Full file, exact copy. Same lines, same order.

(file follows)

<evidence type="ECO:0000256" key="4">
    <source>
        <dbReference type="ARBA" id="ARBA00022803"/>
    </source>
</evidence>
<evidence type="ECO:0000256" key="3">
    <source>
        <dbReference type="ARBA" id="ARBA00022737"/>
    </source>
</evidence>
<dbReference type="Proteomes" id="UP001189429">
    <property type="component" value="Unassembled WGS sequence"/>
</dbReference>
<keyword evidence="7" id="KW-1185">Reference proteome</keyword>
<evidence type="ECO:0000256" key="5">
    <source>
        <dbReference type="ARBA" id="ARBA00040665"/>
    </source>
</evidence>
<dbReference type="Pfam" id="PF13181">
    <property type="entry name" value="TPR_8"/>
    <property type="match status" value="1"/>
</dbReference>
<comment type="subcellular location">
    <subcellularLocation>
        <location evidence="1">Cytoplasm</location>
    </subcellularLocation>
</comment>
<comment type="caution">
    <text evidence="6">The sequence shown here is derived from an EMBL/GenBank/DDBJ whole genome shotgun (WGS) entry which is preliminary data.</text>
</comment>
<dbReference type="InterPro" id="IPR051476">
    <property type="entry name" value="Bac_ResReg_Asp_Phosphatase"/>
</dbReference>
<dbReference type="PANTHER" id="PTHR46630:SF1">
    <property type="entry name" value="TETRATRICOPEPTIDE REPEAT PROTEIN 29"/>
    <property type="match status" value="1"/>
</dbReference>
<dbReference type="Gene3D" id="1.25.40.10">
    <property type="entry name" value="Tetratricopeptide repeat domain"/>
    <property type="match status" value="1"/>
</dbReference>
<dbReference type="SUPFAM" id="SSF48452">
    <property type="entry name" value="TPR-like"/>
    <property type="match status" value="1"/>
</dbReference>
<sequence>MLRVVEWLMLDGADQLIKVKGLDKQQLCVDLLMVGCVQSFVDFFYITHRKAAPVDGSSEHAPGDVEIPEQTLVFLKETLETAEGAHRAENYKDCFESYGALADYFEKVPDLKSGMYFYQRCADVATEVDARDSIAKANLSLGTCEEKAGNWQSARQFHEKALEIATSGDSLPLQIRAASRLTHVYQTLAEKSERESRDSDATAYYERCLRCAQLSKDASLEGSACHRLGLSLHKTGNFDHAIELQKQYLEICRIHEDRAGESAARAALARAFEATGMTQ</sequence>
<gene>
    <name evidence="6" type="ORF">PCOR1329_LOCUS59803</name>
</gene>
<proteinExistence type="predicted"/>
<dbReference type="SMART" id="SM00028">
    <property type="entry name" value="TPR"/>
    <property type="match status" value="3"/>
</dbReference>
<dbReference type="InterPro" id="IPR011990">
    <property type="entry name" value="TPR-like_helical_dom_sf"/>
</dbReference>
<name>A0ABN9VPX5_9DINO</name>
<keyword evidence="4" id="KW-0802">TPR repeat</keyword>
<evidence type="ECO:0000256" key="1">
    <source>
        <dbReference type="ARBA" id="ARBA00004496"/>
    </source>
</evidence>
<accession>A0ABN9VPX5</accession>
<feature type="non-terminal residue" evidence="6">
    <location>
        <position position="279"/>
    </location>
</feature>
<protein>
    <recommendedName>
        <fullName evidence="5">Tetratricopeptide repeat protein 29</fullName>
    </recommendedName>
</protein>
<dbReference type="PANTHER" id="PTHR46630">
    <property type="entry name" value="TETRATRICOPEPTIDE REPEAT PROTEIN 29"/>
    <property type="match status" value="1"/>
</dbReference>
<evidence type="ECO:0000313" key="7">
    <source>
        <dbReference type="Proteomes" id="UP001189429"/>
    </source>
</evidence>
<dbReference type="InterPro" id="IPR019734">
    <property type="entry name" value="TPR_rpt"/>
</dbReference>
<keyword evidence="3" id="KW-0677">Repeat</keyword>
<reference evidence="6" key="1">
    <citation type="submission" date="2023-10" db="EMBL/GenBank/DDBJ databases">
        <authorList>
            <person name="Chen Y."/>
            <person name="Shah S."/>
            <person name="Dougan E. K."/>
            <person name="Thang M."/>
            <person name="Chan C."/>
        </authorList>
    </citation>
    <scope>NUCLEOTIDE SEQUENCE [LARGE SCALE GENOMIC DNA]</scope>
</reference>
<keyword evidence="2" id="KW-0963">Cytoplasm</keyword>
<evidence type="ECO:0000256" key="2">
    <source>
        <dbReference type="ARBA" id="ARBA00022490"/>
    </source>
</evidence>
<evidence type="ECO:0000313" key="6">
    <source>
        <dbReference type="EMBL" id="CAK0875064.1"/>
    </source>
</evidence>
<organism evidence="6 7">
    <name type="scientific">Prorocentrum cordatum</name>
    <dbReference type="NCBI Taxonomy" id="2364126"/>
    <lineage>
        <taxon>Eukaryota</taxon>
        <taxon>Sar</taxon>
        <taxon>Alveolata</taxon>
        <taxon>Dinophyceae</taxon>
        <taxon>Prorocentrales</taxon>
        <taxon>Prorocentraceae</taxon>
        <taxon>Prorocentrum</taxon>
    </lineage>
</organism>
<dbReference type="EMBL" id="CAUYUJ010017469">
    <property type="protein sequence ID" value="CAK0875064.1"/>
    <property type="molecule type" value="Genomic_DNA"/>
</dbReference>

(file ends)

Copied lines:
<evidence type="ECO:0000256" key="4">
    <source>
        <dbReference type="ARBA" id="ARBA00022803"/>
    </source>
</evidence>
<evidence type="ECO:0000256" key="3">
    <source>
        <dbReference type="ARBA" id="ARBA00022737"/>
    </source>
</evidence>
<dbReference type="Proteomes" id="UP001189429">
    <property type="component" value="Unassembled WGS sequence"/>
</dbReference>
<keyword evidence="7" id="KW-1185">Reference proteome</keyword>
<evidence type="ECO:0000256" key="5">
    <source>
        <dbReference type="ARBA" id="ARBA00040665"/>
    </source>
</evidence>
<dbReference type="Pfam" id="PF13181">
    <property type="entry name" value="TPR_8"/>
    <property type="match status" value="1"/>
</dbReference>
<comment type="subcellular location">
    <subcellularLocation>
        <location evidence="1">Cytoplasm</location>
    </subcellularLocation>
</comment>
<comment type="caution">
    <text evidence="6">The sequence shown here is derived from an EMBL/GenBank/DDBJ whole genome shotgun (WGS) entry which is preliminary data.</text>
</comment>
<dbReference type="InterPro" id="IPR051476">
    <property type="entry name" value="Bac_ResReg_Asp_Phosphatase"/>
</dbReference>
<dbReference type="PANTHER" id="PTHR46630:SF1">
    <property type="entry name" value="TETRATRICOPEPTIDE REPEAT PROTEIN 29"/>
    <property type="match status" value="1"/>
</dbReference>
<dbReference type="Gene3D" id="1.25.40.10">
    <property type="entry name" value="Tetratricopeptide repeat domain"/>
    <property type="match status" value="1"/>
</dbReference>
<dbReference type="SUPFAM" id="SSF48452">
    <property type="entry name" value="TPR-like"/>
    <property type="match status" value="1"/>
</dbReference>
<sequence>MLRVVEWLMLDGADQLIKVKGLDKQQLCVDLLMVGCVQSFVDFFYITHRKAAPVDGSSEHAPGDVEIPEQTLVFLKETLETAEGAHRAENYKDCFESYGALADYFEKVPDLKSGMYFYQRCADVATEVDARDSIAKANLSLGTCEEKAGNWQSARQFHEKALEIATSGDSLPLQIRAASRLTHVYQTLAEKSERESRDSDATAYYERCLRCAQLSKDASLEGSACHRLGLSLHKTGNFDHAIELQKQYLEICRIHEDRAGESAARAALARAFEATGMTQ</sequence>
<gene>
    <name evidence="6" type="ORF">PCOR1329_LOCUS59803</name>
</gene>
<proteinExistence type="predicted"/>
<dbReference type="SMART" id="SM00028">
    <property type="entry name" value="TPR"/>
    <property type="match status" value="3"/>
</dbReference>
<dbReference type="InterPro" id="IPR011990">
    <property type="entry name" value="TPR-like_helical_dom_sf"/>
</dbReference>
<name>A0ABN9VPX5_9DINO</name>
<keyword evidence="4" id="KW-0802">TPR repeat</keyword>
<evidence type="ECO:0000256" key="1">
    <source>
        <dbReference type="ARBA" id="ARBA00004496"/>
    </source>
</evidence>
<accession>A0ABN9VPX5</accession>
<feature type="non-terminal residue" evidence="6">
    <location>
        <position position="279"/>
    </location>
</feature>
<protein>
    <recommendedName>
        <fullName evidence="5">Tetratricopeptide repeat protein 29</fullName>
    </recommendedName>
</protein>
<dbReference type="PANTHER" id="PTHR46630">
    <property type="entry name" value="TETRATRICOPEPTIDE REPEAT PROTEIN 29"/>
    <property type="match status" value="1"/>
</dbReference>
<evidence type="ECO:0000313" key="7">
    <source>
        <dbReference type="Proteomes" id="UP001189429"/>
    </source>
</evidence>
<dbReference type="InterPro" id="IPR019734">
    <property type="entry name" value="TPR_rpt"/>
</dbReference>
<keyword evidence="3" id="KW-0677">Repeat</keyword>
<reference evidence="6" key="1">
    <citation type="submission" date="2023-10" db="EMBL/GenBank/DDBJ databases">
        <authorList>
            <person name="Chen Y."/>
            <person name="Shah S."/>
            <person name="Dougan E. K."/>
            <person name="Thang M."/>
            <person name="Chan C."/>
        </authorList>
    </citation>
    <scope>NUCLEOTIDE SEQUENCE [LARGE SCALE GENOMIC DNA]</scope>
</reference>
<keyword evidence="2" id="KW-0963">Cytoplasm</keyword>
<evidence type="ECO:0000256" key="2">
    <source>
        <dbReference type="ARBA" id="ARBA00022490"/>
    </source>
</evidence>
<evidence type="ECO:0000313" key="6">
    <source>
        <dbReference type="EMBL" id="CAK0875064.1"/>
    </source>
</evidence>
<organism evidence="6 7">
    <name type="scientific">Prorocentrum cordatum</name>
    <dbReference type="NCBI Taxonomy" id="2364126"/>
    <lineage>
        <taxon>Eukaryota</taxon>
        <taxon>Sar</taxon>
        <taxon>Alveolata</taxon>
        <taxon>Dinophyceae</taxon>
        <taxon>Prorocentrales</taxon>
        <taxon>Prorocentraceae</taxon>
        <taxon>Prorocentrum</taxon>
    </lineage>
</organism>
<dbReference type="EMBL" id="CAUYUJ010017469">
    <property type="protein sequence ID" value="CAK0875064.1"/>
    <property type="molecule type" value="Genomic_DNA"/>
</dbReference>